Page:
The Sweet Smoke of Prayer

Let my prayer arise in Your sight as incense, the lifting up of my hands as the evening sacrifice.  Psalm 141 My parish has a fairly steady stream of visitors from outside the Orthodox experience. Among their first questions are ones concerning the use of incense. There is virtually no Orthodox service that does not … Read More ›

The Bible and the Spirit of Democracy

My first introduction to ancient writings was in my Classical Greek classes my freshman year of college. Most of those were tortuous exercises filled with the rules of a foreign grammar. My friends laughed at how hard and long I labored in those studies. With time, however, the work began to yield pleasure as the … Read More ›

The Grammar of the Faith

Recent studies have documented the fact that we begin to acquire language from our earliest moments. Even the babbling of infants plays a role. Sounds, words, facial expressions – all have a part in perhaps the most complex of all human activities. As we learn to speak, we not only learn words and sounds, but … Read More ›

The Church and the Scriptures

My recent articles on the place of the Scriptures, their relationship with the Church, and the proper manner it which they are to be regarded have drawn more than a little comment (and some fire) including on other blogsites. In this article I want to take time to answer some specific points and to add some further … Read More ›

Grace and the Handbasket

A difficulty arises when making cultural observations – things rarely turn out as expected. The Roman Empire fell once upon a time, although the fall wasn’t nearly as clean and final as Gibbons imagined and it wasn’t really the Roman Empire that fell. But ever since the “Roman Empire fell” people have been rehearsing the lessons … Read More ›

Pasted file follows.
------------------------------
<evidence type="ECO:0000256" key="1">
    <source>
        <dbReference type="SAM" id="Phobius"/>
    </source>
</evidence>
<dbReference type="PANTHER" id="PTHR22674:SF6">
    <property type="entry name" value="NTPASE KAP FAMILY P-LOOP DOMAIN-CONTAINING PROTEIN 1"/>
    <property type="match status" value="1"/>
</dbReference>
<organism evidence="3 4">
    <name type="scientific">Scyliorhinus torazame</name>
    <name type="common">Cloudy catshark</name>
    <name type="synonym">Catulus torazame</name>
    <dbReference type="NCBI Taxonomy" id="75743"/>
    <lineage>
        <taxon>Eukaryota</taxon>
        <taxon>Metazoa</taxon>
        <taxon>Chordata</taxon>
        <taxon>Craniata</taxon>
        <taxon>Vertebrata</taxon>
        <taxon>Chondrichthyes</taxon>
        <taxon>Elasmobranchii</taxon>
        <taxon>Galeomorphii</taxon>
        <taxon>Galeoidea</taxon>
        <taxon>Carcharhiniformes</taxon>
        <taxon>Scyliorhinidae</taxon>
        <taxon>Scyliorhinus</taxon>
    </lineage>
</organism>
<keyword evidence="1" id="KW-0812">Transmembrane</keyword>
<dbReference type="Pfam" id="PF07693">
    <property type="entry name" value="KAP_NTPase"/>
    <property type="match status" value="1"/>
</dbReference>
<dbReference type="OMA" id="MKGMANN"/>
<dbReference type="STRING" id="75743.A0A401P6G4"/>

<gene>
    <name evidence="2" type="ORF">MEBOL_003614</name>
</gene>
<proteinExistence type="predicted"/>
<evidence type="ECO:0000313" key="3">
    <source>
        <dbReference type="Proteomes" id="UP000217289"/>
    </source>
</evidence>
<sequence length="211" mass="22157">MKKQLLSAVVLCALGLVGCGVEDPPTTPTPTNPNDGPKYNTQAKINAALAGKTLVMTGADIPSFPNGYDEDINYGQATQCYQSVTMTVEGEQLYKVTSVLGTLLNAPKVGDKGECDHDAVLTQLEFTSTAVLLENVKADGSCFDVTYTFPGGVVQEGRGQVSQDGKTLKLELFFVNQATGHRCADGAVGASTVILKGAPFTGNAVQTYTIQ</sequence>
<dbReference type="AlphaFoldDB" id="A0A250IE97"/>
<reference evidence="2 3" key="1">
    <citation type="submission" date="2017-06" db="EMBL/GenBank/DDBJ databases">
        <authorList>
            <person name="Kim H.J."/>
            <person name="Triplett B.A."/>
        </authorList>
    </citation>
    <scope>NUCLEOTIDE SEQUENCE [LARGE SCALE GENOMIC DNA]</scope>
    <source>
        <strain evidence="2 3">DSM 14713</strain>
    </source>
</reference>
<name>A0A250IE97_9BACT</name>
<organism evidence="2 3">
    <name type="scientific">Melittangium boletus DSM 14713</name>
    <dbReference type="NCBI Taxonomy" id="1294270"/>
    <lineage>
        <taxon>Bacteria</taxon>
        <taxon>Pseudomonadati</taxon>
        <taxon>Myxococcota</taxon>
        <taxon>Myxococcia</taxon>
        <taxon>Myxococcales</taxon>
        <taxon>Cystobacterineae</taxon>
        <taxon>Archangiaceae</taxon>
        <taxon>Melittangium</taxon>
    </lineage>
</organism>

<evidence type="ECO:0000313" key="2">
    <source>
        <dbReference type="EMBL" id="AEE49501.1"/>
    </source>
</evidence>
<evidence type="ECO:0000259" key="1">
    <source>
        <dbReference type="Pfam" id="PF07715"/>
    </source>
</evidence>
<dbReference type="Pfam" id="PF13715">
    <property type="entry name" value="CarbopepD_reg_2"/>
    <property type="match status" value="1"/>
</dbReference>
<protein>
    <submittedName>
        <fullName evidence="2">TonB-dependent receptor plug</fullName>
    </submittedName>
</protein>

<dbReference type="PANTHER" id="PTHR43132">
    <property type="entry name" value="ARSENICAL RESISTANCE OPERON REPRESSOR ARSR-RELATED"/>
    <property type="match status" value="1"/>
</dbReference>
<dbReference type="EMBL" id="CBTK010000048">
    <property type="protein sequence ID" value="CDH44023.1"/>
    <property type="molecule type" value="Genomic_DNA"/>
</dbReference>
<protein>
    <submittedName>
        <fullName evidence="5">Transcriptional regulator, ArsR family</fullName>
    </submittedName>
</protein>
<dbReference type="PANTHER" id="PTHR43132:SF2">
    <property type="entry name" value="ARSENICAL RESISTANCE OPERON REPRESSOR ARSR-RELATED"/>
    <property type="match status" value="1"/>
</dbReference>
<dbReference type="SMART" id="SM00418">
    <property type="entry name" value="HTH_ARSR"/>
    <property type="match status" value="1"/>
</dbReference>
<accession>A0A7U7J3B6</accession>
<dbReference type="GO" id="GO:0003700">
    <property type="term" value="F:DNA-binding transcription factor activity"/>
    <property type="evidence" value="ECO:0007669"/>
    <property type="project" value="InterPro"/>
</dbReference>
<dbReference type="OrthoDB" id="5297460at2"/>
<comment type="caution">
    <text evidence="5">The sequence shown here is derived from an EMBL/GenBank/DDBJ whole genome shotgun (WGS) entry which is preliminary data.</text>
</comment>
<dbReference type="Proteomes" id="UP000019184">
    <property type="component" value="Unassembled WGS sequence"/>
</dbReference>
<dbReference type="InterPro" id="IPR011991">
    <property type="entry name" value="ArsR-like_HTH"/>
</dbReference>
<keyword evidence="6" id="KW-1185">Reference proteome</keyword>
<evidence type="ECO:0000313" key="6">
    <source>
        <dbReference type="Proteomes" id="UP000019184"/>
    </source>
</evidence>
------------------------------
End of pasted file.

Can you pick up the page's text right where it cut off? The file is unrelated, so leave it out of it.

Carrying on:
Has Your Bible Become A Quran?

Those who engage in debates on a regular basis know that the argument itself can easily shape the points involved. This is another way of saying that some debates should be avoided entirely since merely getting involved in them can be the road to ruin. There are a number of Christian scholars (particularly among the Orthodox) … Read More ›

Suffering and a Good Death

I read recently that people with ADD were far more likely to develop dementia in their old age. I read a few days later that people who had taken a certain medication for longer than a short period were far more likely to develop Alzheimers. I was on the medication for 12 years (and I … Read More ›

More on the Will of God

The priest, Seraphim, spent 30 years of his life in the Soviet Gulag. During that period he was tortured from time to time and was assigned the duty of cleaning out the contents of the latrines. Other prisoners avoided him because of the stench that hung about him at all times. He was a living … Read More ›

Knowing God’s Will

“What is God’s will for my life?” No question is either more poignant nor more misguided on the lips of a Christian. It cuts particularly deep because it is most often spoken by the young or by those who feel they have lost their way. It is misguided because it makes a large number of … Read More ›

Hidden in Plain Sense

Regardless of the tools and methods used in interpreting the Scriptures, the Fathers had a common assumption – they agreed that the truth was hidden behind the letter of the text. They believed that something was hidden and that it was God Himself who had done the hiding. There were a variety of methods employed … Read More ›

Around the Corner

Among the most appealing aspects of CS Lewis’ children’s fiction is at the point that I would describe as “turning the corner.” It is not that he creates a fantasy world, but that the fantasy world he creates somehow intersects with the world in which we live. It is the discovery that at this moment, … Read More ›